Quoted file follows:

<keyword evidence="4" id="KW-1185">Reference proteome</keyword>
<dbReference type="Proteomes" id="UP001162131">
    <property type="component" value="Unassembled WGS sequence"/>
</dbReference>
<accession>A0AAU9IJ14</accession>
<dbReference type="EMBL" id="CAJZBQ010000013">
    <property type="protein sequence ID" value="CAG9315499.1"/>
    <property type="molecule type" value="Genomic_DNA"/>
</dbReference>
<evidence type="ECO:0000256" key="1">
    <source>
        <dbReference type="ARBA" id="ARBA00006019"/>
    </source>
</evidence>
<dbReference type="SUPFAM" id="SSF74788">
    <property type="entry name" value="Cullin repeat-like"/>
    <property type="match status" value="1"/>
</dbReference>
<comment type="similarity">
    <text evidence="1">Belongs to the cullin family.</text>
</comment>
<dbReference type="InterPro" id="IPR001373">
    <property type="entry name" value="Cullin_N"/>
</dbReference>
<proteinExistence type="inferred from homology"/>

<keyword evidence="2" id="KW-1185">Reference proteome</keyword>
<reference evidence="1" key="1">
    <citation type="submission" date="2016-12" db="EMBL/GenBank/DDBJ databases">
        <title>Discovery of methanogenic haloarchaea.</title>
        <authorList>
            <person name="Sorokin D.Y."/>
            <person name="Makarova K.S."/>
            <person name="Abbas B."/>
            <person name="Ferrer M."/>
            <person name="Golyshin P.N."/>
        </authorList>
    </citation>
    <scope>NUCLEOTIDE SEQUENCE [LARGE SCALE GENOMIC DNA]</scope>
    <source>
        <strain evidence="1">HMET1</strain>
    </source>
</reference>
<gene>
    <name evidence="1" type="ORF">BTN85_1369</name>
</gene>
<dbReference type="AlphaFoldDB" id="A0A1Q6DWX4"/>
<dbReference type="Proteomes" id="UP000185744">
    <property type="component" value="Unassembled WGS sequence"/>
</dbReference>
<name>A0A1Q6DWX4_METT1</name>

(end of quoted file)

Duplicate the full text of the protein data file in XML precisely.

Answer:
<keyword evidence="4" id="KW-1185">Reference proteome</keyword>
<dbReference type="Proteomes" id="UP001162131">
    <property type="component" value="Unassembled WGS sequence"/>
</dbReference>
<accession>A0AAU9IJ14</accession>
<dbReference type="EMBL" id="CAJZBQ010000013">
    <property type="protein sequence ID" value="CAG9315499.1"/>
    <property type="molecule type" value="Genomic_DNA"/>
</dbReference>
<evidence type="ECO:0000256" key="1">
    <source>
        <dbReference type="ARBA" id="ARBA00006019"/>
    </source>
</evidence>
<dbReference type="SUPFAM" id="SSF74788">
    <property type="entry name" value="Cullin repeat-like"/>
    <property type="match status" value="1"/>
</dbReference>
<comment type="similarity">
    <text evidence="1">Belongs to the cullin family.</text>
</comment>
<dbReference type="InterPro" id="IPR001373">
    <property type="entry name" value="Cullin_N"/>
</dbReference>
<proteinExistence type="inferred from homology"/>

<keyword evidence="2" id="KW-1185">Reference proteome</keyword>
<reference evidence="1" key="1">
    <citation type="submission" date="2016-12" db="EMBL/GenBank/DDBJ databases">
        <title>Discovery of methanogenic haloarchaea.</title>
        <authorList>
            <person name="Sorokin D.Y."/>
            <person name="Makarova K.S."/>
            <person name="Abbas B."/>
            <person name="Ferrer M."/>
            <person name="Golyshin P.N."/>
        </authorList>
    </citation>
    <scope>NUCLEOTIDE SEQUENCE [LARGE SCALE GENOMIC DNA]</scope>
    <source>
        <strain evidence="1">HMET1</strain>
    </source>
</reference>
<gene>
    <name evidence="1" type="ORF">BTN85_1369</name>
</gene>
<dbReference type="AlphaFoldDB" id="A0A1Q6DWX4"/>
<dbReference type="Proteomes" id="UP000185744">
    <property type="component" value="Unassembled WGS sequence"/>
</dbReference>
<name>A0A1Q6DWX4_METT1</name>